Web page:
Monday, June 09, 2008

BIFF: Shorts

Film festivals are just about the only venue left for short films, aside from the occasional theatrical round-up of the year’s Oscar nominated shorts. Last week, BIFF held up its end with an extensive selection of shorts, which varied widely in every discernable measure. Three were particularly memorable, again for very different reasons.

The best single film of the festival had a mere thirteen minute running time, but each minute counted. In German director Jochen Alexander Freydank’s Toyland (Spielzeugland), an Aryan mother cannot bring herself to explain to her young son that his Jewish best friend will be imminently transported to a concentration camp. Instead, she tells him that friend is going to Toyland. Naturally, her son wants to go too, as the mother’s white lie leads to complications she had not foreseen. It is difficult to reveal much of the story given its brevity, but it well earns the emotional payoff of its elegant conclusion.

Toyland handles the subject of the Holocaust with respect and dignity. Unfortunately, The River of Copsa Mica, simply uses WWII and the Holocaust as window dressing for an allegory about environmental pollution and the military-industrial complex. Making a statement on current controversies is perfectly legitimate, but using such a significant event as a rhetorical device borders on the offensive.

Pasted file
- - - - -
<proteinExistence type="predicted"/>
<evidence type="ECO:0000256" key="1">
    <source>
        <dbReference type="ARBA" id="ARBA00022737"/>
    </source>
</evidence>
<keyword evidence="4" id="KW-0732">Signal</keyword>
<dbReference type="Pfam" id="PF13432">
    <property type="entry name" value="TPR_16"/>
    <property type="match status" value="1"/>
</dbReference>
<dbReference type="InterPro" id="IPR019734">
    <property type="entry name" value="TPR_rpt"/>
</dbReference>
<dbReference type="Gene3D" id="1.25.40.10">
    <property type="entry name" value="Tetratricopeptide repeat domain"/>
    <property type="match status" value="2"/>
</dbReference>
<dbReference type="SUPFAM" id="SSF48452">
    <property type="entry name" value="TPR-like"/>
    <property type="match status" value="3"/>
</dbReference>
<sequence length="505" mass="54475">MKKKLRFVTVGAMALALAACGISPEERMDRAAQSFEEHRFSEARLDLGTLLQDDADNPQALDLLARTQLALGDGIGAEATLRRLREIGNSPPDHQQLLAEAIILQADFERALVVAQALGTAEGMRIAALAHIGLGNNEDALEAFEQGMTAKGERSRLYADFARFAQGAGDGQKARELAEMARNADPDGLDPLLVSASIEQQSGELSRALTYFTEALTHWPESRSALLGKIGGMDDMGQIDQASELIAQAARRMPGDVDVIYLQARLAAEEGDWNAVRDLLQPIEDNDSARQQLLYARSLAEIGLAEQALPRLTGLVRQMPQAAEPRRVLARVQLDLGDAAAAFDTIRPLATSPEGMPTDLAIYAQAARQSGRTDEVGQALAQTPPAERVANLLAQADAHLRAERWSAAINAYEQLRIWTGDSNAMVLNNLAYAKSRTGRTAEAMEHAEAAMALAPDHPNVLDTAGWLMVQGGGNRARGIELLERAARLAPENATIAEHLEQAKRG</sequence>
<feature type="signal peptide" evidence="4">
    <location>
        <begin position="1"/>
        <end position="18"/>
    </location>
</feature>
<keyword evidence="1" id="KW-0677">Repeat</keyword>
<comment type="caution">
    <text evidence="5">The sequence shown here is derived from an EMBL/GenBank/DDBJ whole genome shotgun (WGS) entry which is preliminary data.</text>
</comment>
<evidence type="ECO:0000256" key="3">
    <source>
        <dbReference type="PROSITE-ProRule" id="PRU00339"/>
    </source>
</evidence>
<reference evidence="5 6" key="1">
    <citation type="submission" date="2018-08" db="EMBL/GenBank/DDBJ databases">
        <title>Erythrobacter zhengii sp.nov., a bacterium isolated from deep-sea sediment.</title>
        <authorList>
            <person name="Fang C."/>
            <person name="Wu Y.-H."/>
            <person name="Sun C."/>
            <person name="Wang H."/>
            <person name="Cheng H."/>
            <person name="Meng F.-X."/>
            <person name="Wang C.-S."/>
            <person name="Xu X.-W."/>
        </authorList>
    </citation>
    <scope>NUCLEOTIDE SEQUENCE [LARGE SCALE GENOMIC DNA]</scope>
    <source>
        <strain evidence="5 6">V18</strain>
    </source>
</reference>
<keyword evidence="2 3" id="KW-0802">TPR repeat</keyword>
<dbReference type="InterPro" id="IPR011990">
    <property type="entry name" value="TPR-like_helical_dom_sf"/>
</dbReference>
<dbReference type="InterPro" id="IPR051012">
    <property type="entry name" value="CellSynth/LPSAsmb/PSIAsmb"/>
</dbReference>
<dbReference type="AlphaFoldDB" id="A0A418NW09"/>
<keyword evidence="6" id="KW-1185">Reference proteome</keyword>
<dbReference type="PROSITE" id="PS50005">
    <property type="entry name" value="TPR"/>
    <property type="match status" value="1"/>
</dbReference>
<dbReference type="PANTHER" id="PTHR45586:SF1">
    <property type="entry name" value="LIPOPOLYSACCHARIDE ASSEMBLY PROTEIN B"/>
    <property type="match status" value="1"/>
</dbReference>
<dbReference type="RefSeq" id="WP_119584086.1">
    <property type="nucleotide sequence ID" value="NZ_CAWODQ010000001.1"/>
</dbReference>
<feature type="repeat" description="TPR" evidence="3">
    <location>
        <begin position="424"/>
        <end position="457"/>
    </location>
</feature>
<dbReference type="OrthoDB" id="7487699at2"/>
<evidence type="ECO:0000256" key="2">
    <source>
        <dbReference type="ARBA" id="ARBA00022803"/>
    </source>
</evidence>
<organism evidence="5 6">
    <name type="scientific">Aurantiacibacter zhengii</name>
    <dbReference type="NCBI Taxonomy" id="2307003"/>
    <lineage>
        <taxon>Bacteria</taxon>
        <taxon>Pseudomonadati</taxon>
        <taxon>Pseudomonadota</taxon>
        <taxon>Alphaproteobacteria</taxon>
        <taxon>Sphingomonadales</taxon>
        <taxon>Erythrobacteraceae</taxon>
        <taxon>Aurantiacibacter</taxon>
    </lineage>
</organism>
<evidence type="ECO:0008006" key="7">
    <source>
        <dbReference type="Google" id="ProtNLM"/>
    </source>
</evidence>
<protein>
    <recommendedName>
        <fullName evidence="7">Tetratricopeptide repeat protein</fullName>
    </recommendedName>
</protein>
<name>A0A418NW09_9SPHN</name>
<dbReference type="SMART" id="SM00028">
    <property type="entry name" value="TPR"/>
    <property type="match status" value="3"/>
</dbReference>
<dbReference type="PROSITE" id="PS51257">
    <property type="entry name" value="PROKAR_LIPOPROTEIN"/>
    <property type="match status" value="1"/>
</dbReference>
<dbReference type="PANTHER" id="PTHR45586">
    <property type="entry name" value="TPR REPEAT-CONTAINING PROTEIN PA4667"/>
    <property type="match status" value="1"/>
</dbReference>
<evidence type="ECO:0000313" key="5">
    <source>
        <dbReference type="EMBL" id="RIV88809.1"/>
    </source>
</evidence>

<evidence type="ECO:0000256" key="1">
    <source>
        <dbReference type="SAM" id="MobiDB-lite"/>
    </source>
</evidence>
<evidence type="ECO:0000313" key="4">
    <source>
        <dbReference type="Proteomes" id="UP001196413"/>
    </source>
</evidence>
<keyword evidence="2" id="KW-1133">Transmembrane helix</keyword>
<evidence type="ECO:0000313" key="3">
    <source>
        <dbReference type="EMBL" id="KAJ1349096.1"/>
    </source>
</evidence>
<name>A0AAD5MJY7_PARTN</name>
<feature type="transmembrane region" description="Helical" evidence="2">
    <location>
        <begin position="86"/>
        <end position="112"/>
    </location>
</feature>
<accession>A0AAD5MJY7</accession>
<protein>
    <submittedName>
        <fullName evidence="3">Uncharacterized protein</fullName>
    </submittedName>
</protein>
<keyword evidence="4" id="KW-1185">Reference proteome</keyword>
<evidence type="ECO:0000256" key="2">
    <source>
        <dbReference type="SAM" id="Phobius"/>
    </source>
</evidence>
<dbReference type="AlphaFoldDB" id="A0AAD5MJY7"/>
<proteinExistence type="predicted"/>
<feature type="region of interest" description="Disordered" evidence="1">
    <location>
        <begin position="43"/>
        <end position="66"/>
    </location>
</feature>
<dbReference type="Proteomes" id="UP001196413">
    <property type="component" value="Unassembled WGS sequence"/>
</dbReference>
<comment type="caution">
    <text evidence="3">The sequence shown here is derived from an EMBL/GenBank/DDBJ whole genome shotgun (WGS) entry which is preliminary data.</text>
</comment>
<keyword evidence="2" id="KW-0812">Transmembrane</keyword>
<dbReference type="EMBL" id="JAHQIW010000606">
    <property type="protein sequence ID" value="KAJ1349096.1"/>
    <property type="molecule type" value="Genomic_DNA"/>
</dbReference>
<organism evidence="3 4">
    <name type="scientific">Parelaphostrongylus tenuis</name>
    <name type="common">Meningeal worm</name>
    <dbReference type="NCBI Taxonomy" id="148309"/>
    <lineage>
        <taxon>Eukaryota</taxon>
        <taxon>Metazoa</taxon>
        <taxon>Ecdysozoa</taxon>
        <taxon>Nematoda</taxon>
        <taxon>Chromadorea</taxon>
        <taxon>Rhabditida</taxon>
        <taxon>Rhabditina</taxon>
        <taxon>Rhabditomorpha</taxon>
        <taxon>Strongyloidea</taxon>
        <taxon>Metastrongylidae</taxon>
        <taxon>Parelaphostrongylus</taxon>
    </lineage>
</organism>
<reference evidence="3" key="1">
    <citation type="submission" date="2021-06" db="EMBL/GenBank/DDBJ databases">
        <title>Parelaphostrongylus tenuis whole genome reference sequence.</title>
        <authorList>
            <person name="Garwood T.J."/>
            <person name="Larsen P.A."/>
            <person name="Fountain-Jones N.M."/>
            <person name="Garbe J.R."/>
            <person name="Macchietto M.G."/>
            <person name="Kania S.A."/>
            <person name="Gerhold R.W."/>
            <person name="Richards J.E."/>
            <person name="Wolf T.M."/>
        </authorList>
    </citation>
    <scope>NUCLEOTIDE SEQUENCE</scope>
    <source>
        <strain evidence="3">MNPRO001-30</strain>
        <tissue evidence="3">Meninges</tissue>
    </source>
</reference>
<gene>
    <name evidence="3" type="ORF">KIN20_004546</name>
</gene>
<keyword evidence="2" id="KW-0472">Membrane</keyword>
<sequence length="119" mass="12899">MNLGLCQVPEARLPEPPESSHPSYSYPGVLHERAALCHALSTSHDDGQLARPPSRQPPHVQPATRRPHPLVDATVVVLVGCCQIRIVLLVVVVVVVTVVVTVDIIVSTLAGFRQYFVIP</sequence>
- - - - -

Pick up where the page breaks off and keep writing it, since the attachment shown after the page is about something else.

Thabo Wolfaardt’s surprisingly intense Joburg (trailer here), though certainly self-contained, would be the one short film of the festival that most cries out to be expanded into a full feature. Filmed entirely in Johannesburg, it effectively captures the danger and squalor of the city. Tshepo, a newspaper hawker desperate to pay for his brother’s medicine and overdue rent, carjacks a pregnant woman having a very bad night. The relationship between these two characters is deftly handled, leading viewers to speculate about further dealings between them.

The best short films require the discipline of the short story and the imagery of poetry. Making a really good one is hard, but Toyland and Joburg are excellent examples.